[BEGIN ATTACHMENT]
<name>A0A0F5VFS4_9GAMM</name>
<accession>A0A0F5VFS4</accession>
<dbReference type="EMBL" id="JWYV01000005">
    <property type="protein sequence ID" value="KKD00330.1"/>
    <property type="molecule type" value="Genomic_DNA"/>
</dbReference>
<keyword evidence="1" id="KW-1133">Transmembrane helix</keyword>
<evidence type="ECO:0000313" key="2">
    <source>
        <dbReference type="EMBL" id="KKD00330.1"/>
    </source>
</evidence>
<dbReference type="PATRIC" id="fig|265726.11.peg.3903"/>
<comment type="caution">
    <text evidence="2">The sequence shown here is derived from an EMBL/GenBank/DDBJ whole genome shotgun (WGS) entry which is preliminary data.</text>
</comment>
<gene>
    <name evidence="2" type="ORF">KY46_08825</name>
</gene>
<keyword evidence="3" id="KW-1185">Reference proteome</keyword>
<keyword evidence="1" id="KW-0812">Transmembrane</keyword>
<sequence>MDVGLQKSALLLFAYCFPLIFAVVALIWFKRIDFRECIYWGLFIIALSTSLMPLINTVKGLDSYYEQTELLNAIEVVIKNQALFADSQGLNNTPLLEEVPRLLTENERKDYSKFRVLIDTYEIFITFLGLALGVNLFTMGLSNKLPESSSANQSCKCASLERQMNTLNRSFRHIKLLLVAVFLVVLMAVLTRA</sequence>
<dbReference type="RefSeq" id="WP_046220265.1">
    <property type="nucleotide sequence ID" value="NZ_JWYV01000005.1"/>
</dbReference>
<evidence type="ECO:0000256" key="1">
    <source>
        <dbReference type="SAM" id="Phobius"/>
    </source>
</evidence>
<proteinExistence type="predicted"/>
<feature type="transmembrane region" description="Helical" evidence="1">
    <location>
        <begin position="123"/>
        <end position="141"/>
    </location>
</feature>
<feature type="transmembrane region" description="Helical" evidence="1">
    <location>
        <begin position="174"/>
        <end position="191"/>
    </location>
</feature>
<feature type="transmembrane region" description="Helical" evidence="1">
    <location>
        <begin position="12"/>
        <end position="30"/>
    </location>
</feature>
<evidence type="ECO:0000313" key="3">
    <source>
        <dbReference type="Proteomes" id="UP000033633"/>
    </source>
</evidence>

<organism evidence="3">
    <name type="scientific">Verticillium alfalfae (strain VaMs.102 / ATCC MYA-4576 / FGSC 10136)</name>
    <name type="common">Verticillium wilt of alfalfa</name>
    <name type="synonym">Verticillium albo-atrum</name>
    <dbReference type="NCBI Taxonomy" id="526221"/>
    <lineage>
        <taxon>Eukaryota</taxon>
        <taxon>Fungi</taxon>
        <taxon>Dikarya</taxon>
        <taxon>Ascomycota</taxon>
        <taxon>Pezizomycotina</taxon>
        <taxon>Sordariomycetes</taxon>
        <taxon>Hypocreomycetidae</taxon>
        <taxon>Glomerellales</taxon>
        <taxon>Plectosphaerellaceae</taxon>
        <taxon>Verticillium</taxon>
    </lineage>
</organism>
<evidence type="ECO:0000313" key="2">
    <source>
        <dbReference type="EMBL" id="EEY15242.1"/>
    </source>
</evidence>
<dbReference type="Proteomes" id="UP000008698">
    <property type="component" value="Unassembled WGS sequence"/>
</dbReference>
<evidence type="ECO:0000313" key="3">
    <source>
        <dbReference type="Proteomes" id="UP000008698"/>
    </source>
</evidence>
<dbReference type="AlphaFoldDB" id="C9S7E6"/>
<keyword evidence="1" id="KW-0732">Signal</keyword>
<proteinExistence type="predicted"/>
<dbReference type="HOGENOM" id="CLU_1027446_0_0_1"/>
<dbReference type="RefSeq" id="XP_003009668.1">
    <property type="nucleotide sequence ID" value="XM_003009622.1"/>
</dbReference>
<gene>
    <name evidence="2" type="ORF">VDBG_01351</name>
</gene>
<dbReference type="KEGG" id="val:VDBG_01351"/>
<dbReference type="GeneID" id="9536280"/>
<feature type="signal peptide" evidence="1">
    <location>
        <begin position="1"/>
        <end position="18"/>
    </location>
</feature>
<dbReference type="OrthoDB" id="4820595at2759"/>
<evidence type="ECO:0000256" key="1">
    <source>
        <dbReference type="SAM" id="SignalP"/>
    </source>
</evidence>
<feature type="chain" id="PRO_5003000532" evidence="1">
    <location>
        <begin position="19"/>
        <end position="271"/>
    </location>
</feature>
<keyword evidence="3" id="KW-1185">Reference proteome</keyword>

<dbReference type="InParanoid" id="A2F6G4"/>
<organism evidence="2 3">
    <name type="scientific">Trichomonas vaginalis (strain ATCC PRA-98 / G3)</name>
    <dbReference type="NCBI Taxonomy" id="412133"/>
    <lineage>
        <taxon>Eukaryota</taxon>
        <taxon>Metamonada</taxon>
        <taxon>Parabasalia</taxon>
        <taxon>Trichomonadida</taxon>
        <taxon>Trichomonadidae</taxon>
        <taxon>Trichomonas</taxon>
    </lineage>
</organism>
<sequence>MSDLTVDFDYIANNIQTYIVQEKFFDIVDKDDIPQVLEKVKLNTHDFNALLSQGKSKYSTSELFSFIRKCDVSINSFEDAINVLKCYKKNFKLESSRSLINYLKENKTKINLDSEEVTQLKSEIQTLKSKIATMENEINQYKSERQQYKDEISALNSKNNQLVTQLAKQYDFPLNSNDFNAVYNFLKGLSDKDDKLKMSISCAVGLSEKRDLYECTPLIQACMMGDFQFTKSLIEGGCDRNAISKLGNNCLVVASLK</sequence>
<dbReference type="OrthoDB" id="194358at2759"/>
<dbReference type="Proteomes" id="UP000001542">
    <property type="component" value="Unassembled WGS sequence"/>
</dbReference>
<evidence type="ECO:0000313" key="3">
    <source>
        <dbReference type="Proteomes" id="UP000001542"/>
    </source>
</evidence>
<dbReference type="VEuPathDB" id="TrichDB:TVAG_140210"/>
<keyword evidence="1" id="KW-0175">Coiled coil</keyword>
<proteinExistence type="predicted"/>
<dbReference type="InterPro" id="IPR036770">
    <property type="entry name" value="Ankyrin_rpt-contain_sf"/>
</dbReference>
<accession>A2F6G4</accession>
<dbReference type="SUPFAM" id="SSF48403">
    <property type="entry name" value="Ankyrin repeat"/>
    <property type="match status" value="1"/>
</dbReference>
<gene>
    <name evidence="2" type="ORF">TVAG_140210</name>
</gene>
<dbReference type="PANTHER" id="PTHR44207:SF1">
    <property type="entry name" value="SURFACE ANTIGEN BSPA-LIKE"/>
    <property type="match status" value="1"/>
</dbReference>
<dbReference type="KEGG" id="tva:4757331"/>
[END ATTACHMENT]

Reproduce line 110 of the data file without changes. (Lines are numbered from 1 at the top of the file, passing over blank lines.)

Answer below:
<feature type="chain" id="PRO_5003000532" evidence="1">